But I’ve been in Oklahoma for over five years now, and I suppose that it’s time that I had more to offer than empathy. I decided to finally go to the Oklahoma City National Memorial and Museum. People have recommended it as a tourist attraction dozens of times. Every time my parents come to visit, someone will tell me to take them to the Memorial. When I list it as one of our sight-seeing options they always decline. “That sounds like such a downer,” they say, “we’re on vacation!” For a long time, I tended to agree with them, but I think it’s time that I went. When people share their stories of April 19th, I feel like I owe them more than just mute sympathy. I will never have my own story, but at least I’ll be able to offer some understanding of what they experienced and what they have lost.
I went to visit the Memorial this week. The museum itself is thoughtfully and logically laid out. As I progressed through the exhibits, the displays simulated the emotional journey that many people took the day of bombing. The Museum starts with business as usual in the Murrah Federal Building on April 19th, and then conjures up the surprise of the initial explosion and the quick transition to horror and disbelief. They detail the rescue response and the reactions from the outside world. They also describe the criminal investigation and prosecution of Timothy McVeigh and Terry Nichols. One of the last displays is a haunting room filled with the photos of the bombing’s victims. There are other small rooms with desks and computers where you can hear the stories of survivors and of the friends and relatives of people who died in the explosion.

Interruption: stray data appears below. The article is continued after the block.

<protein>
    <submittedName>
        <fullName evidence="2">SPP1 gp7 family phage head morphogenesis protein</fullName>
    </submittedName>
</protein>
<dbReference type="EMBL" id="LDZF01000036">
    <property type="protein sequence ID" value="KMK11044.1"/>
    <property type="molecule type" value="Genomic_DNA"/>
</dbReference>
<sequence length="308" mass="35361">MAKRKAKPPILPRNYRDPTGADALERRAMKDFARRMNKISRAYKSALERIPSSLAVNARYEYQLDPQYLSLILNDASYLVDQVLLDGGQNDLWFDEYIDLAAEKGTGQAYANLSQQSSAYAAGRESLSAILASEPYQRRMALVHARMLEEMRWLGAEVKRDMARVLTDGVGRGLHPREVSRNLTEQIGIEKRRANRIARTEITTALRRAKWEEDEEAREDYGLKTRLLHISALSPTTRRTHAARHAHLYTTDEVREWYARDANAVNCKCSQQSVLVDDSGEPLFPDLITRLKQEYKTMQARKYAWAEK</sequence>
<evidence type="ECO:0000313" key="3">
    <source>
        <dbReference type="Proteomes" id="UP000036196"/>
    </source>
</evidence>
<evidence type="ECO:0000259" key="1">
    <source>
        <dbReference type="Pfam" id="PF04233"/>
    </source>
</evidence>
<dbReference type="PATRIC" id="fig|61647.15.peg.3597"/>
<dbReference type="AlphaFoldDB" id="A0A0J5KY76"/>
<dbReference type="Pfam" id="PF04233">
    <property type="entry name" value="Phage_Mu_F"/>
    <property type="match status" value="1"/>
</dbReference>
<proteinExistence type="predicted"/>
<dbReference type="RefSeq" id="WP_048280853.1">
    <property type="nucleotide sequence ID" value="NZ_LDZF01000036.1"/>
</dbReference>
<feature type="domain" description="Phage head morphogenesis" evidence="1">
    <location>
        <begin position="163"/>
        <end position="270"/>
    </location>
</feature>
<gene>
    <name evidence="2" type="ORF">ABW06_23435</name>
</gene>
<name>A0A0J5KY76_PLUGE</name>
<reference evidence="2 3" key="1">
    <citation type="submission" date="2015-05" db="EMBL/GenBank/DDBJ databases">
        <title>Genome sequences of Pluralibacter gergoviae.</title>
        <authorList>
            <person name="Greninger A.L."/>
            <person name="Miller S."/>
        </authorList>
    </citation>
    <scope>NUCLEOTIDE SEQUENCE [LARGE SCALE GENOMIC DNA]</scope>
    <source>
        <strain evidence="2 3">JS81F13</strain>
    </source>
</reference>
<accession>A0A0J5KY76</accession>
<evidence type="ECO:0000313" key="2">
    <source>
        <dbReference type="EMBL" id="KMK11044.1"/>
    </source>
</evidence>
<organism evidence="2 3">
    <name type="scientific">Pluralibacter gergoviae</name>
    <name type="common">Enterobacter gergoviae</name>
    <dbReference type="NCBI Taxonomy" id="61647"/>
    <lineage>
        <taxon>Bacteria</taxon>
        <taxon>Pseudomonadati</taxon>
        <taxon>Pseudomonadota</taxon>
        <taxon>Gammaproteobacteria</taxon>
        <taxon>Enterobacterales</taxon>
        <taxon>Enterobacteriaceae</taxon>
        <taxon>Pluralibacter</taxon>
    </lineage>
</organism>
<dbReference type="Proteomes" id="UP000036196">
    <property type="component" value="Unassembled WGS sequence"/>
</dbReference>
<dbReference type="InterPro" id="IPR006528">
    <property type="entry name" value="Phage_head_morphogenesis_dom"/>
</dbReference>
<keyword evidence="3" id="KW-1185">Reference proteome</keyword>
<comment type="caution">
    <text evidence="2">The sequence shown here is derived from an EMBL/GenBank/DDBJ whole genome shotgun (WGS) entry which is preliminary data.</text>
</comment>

Particularly disturbing to me are collections of lost shoes, sets of keys, watches and glasses – personal detritus sifted from the broken concrete and ruined office furniture. As I blink back tears I am selfishly relieved that I don’t have a personal connection to the bombing. My childhood distance from the event helps insulate me, and I managed not to break down in tears in front of the other visitors.
I was heartened by the shows of support made by people nationwide, and especially by school children from out of state. But I wonder, “Where was I when everyone was sending in origami cranes and letters to Oklahoma City?” I was too old for crayon drawings, but surely one of my teachers must have talked about the tragedy and the significance of the event. Did it happen over spring break week? Is that why I can’t remember talking about it in school?